Solving Stochastic Inverse Problems for Property–Structure Linkages Using Data-Consistent Inversion and Machine Learning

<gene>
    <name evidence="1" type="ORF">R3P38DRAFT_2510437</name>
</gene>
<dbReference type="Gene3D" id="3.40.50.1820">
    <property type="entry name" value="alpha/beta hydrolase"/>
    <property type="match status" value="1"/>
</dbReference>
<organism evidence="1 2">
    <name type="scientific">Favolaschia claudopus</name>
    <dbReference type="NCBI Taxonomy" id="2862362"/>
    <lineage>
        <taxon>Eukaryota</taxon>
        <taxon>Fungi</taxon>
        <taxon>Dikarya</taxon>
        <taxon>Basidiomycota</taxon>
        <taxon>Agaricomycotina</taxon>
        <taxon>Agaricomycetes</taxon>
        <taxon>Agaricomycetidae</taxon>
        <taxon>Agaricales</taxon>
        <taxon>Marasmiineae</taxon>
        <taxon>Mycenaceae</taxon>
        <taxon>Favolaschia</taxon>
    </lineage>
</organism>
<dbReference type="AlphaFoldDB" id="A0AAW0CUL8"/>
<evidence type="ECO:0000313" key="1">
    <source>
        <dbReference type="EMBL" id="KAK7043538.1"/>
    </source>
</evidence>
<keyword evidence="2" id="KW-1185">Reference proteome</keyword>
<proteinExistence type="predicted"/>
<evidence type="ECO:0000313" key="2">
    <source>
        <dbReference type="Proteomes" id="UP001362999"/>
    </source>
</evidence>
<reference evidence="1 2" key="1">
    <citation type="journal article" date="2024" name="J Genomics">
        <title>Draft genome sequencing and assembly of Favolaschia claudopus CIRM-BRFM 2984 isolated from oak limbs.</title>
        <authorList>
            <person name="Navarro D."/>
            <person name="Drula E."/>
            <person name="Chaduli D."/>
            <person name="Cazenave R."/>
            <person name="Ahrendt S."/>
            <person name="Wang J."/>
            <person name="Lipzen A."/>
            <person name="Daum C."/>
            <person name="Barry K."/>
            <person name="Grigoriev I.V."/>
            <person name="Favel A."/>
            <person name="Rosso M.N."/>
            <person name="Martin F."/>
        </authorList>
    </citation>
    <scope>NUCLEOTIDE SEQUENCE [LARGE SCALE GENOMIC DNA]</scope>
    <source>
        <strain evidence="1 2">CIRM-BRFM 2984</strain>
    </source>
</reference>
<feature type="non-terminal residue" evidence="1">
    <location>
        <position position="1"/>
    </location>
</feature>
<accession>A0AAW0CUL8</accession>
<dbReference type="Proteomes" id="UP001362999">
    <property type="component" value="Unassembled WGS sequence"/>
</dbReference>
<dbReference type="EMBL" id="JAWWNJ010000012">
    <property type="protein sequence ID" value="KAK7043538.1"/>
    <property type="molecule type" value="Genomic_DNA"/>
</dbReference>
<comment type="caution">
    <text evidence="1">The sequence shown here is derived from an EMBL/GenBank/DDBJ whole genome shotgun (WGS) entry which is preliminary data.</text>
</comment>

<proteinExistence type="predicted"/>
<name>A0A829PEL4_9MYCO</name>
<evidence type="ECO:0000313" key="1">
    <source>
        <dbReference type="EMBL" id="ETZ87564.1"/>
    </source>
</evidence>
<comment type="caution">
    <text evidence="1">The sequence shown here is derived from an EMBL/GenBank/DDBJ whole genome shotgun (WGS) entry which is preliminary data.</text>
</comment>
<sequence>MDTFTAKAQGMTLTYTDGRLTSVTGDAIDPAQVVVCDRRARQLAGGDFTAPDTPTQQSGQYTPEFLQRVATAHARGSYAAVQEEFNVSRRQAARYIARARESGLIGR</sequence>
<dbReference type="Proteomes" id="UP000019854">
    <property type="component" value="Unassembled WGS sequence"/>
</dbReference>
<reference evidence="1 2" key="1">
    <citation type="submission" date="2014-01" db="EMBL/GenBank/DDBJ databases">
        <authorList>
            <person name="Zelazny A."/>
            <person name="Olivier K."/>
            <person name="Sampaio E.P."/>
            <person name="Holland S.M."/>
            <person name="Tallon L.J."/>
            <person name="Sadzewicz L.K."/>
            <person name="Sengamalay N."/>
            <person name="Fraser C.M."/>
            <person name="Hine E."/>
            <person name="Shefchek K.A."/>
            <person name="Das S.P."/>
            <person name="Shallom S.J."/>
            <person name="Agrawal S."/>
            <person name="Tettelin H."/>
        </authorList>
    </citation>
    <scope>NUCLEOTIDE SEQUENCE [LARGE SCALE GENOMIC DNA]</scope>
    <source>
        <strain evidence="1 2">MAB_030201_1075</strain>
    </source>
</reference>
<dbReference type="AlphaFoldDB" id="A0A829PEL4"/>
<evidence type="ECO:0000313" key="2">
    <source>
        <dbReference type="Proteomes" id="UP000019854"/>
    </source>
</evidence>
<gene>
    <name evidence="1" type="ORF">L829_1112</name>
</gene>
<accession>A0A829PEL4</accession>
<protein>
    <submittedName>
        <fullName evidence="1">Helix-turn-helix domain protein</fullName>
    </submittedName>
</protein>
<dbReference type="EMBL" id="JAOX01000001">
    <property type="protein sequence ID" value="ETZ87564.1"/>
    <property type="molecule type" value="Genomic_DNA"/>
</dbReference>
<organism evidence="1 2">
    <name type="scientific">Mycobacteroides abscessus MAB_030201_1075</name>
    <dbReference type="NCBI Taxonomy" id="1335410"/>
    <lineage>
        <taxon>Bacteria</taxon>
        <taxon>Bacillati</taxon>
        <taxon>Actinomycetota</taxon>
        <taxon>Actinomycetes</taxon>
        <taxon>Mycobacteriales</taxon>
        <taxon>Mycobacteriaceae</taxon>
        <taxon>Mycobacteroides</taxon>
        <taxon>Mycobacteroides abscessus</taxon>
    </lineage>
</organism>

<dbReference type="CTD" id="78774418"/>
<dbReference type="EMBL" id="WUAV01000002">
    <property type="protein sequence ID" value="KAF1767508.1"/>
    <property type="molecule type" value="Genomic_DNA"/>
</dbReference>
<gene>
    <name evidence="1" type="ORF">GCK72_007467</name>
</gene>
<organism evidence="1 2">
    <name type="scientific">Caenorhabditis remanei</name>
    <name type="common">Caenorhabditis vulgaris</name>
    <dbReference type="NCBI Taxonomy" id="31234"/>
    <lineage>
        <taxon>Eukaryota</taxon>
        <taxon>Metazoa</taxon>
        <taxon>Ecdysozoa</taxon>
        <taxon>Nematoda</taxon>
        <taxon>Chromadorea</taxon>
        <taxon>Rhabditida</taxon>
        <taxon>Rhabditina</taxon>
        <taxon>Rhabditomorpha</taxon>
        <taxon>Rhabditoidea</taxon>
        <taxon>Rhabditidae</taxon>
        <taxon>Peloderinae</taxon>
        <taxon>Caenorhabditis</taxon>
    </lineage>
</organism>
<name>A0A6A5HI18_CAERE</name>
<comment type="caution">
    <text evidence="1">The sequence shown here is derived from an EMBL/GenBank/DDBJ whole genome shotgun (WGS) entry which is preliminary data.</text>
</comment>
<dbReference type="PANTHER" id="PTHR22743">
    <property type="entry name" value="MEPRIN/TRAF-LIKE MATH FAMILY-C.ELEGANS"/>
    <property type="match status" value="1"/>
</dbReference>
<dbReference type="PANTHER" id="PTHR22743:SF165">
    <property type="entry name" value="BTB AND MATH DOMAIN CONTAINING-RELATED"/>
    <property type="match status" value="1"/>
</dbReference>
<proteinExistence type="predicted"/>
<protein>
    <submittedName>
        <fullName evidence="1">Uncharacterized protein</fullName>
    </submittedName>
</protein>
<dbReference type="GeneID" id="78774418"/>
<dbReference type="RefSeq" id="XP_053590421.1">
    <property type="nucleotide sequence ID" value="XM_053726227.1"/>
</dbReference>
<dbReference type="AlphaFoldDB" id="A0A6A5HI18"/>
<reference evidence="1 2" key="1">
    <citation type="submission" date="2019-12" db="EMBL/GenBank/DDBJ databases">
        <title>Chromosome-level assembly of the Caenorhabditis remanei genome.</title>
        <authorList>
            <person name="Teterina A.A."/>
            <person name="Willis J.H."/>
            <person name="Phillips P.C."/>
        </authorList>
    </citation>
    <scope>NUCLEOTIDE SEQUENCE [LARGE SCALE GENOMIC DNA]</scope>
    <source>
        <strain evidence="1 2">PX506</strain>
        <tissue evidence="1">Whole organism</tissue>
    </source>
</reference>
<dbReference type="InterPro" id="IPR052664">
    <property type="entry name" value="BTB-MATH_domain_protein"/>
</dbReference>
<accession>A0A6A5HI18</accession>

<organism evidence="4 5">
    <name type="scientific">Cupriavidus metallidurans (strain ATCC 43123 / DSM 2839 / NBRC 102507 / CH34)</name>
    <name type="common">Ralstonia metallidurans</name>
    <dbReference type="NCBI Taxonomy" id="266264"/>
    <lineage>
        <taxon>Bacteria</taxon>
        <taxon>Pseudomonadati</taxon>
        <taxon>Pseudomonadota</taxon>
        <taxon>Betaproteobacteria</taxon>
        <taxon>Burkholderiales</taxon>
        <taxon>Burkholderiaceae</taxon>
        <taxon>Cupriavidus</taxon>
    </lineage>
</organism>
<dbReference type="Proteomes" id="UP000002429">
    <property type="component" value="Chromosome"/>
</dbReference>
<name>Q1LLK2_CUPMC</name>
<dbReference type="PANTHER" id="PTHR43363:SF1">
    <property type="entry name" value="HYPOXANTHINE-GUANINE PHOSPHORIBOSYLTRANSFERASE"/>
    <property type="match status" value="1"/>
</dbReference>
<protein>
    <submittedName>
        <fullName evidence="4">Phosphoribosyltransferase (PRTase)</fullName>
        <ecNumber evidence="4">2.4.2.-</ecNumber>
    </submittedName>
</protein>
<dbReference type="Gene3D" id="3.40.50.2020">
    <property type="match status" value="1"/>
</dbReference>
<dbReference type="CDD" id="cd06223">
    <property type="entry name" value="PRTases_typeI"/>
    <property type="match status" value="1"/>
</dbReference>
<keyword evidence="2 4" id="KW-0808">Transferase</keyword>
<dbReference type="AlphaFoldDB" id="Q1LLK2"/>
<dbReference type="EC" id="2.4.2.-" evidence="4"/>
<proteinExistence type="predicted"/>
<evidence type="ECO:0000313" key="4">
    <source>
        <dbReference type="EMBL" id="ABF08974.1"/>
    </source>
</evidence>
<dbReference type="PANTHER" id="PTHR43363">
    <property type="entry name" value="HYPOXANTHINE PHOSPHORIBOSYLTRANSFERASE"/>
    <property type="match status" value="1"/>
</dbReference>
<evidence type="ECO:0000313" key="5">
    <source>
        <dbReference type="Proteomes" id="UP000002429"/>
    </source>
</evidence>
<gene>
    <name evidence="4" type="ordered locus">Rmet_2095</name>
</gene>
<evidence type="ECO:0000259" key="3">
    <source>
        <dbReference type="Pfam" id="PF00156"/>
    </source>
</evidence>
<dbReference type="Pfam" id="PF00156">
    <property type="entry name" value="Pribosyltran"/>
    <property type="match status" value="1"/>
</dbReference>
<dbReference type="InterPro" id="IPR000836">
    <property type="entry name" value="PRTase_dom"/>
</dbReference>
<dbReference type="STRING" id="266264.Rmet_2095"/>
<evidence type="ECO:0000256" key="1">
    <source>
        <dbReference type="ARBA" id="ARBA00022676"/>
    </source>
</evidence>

Determining process–structure–property linkages is one of the key objectives in material science, and uncertainty quantification plays a critical role in understanding both process–structure and structure–property linkages. In this work, we seek to learn a distribution of microstructure parameters that are consistent in the sense that the forward propagation of this distribution through a crystal plasticity finite element model matches a target distribution on materials properties. This stochastic inversion formulation infers a distribution of acceptable/consistent microstructures, as opposed to a deterministic solution, which expands the range of feasible designs in a probabilistic manner. To solve this stochastic inverse problem, we employ a recently developed uncertainty quantification framework based on push-forward probability measures, which combines techniques from measure theory and Bayes’ rule to define a unique and numerically stable solution. This approach requires making an initial prediction using an initial guess for the distribution on model inputs and solving a stochastic forward problem. To reduce the computational burden in solving both stochastic forward and stochastic inverse problems, we combine this approach with a machine learning Bayesian regression model based on Gaussian processes and demonstrate the proposed methodology on two representative case studies in structure–property linkages.